Reviewed by Colin Jacobson (September 27, 2020)
If you examine film release schedules, you may notice a fairly substantial gap both before and after May 19, 1999. On that date, a little flick called The Phantom Menace - or Star Wars: Episode I - hit screens, and it became the behemoth from which all competition ran.
One flick had the audacity to go into wide release on May 21, as The Love Letter was offered as a sacrifice to the counter-programming gods. The theory behind its appearance at this time reasoned that a) all those people who couldn’t get in to sold-out shows of Menace needed something to see, and b) since Menace mainly appealed to males, a serious chick-flick like Letter might attract a significant crowd who wanted something different.
This reasoning makes sense on the surface, but it fails to account for the cultural phenomenon that was Menace. Especially during its first week, that film’s appeal transcended virtually all demographical boundaries; it became a “must-see” experience for virtually all ages, genders, races, and whatnots. Letter couldn’t break through in the face of this onslaught.
As it happened, the idea behind this counter-programming really was valid, but it was the timing that was faulty. This proved true a week later, when Notting Hill hit screens.
By May 28, the masses had already experienced Menace, and many would be ready to check out something different. Sure, the Star Wars faithful and the kids would still be most interested in Menace, but they weren’t the target audience for Hill. By that point in time, those who would be interested in a romantic comedy would be more open to the possibility.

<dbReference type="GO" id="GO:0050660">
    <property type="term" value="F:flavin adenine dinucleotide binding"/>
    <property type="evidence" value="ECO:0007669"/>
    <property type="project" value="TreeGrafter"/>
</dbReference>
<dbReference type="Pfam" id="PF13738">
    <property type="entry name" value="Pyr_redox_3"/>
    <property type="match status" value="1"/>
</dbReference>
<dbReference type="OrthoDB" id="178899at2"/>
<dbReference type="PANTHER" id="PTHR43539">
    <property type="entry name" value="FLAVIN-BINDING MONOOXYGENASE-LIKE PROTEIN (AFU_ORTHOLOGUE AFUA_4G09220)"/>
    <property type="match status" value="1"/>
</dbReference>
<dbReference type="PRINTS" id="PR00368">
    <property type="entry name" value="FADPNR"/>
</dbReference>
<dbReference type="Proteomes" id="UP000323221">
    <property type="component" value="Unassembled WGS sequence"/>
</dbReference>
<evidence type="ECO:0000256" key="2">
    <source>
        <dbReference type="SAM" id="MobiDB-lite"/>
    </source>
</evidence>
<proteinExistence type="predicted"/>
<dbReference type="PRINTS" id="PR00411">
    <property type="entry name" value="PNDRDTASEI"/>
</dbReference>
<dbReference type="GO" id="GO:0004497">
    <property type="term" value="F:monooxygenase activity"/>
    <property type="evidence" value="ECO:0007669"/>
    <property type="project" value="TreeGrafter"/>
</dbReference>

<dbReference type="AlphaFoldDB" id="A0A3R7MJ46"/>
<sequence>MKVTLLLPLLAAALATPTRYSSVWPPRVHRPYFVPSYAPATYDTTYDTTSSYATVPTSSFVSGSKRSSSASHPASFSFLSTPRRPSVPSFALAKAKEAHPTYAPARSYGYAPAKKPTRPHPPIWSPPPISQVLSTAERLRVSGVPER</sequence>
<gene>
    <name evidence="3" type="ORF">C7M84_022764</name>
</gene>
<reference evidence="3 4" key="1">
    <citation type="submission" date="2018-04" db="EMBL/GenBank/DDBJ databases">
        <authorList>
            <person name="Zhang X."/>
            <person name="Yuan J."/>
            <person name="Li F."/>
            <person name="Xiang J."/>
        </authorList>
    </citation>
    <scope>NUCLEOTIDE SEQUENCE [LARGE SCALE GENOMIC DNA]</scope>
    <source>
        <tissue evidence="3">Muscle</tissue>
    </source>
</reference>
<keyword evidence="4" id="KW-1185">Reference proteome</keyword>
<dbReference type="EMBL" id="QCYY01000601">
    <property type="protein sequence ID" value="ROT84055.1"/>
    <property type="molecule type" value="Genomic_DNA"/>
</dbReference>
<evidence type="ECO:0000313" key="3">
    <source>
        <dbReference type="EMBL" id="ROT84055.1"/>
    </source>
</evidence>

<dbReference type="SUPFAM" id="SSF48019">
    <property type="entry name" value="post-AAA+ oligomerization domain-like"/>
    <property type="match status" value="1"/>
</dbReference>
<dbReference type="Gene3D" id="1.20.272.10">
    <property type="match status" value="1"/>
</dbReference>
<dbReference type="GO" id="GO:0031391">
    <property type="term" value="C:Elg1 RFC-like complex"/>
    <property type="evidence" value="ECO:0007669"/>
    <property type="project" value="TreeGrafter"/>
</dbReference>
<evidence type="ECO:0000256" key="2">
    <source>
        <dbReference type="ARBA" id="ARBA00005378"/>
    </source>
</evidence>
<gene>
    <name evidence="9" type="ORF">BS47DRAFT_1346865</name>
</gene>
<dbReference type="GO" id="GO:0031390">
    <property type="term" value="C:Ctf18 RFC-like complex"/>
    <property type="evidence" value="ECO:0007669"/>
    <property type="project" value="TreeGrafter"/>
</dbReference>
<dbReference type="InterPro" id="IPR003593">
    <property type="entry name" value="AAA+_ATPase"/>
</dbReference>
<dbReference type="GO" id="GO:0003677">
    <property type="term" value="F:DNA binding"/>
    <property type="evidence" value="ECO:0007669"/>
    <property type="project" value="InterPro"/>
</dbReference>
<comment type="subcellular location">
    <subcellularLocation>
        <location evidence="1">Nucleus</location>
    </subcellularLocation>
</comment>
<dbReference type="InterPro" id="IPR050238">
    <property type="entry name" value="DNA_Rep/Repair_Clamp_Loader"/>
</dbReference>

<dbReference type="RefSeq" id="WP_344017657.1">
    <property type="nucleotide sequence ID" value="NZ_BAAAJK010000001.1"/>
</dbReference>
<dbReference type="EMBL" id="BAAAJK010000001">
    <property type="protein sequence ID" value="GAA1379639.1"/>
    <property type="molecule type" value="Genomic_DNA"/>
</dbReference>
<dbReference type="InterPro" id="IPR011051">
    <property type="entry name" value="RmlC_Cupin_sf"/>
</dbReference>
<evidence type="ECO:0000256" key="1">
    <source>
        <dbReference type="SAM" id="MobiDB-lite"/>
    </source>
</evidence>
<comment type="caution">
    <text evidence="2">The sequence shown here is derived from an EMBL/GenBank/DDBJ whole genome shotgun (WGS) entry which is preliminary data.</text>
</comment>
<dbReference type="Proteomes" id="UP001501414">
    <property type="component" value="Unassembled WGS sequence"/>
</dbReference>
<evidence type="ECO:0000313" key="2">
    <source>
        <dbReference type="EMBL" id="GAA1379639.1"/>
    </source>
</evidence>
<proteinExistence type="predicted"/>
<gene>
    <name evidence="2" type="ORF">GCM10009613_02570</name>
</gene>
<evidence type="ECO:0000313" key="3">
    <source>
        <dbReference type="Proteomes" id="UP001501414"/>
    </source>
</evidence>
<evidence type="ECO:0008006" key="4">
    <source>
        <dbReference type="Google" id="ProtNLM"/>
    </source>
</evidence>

Actually, it’s also likely that Hill would have outperformed Letter even if the release schedules had been reversed. Circa 1999, the combination of Julia Roberts and Hugh Grant clearly eclipsed an ensemble in which the biggest names were those of Kate Capshaw, Tom Selleck and Ellen Degeneres.
As such, it seems probable that Letter would have been a bit of a dud nonetheless. Heck, it’s possible that the movie got such a terrible release date just to let the studio have an easy excuse for its failure.
The same reasoning wouldn’t have worked as well for Hill, As of 1999, it’d been a few years since Julia Roberts experienced a true flop, so Universal clearly wanted to maintain her run of hits.
That she did, and even for a person like myself who doesn’t much care for chick-flicks, I have to admit that Notting Hill offers a reasonably effective and entertaining piece.
At the start of the film, we meet Will Thacker (Grant), the fairly quiet proprietor of a somewhat unsuccessful London travel bookstore located in the Notting Hill district. That’s also where Will lives and where virtually all of his family and friends reside.
Will leads a rather insulated life, but all that starts to change one day when a new customer enters the shop: Anna Scott (Roberts), an insanely famous movie star. The two briefly chat about a book that she purchases, and life seems to move on, or at least it would if life didn’t include two attractive movie stars who need to feed a plot.
Yes, it’s time for the true “meet cute” moment, the part of the flick in which our romantic leads come together in star-crossed fashion. Will goes out for beverages, and as he returns, he accidentally spills orange juice all over Anna.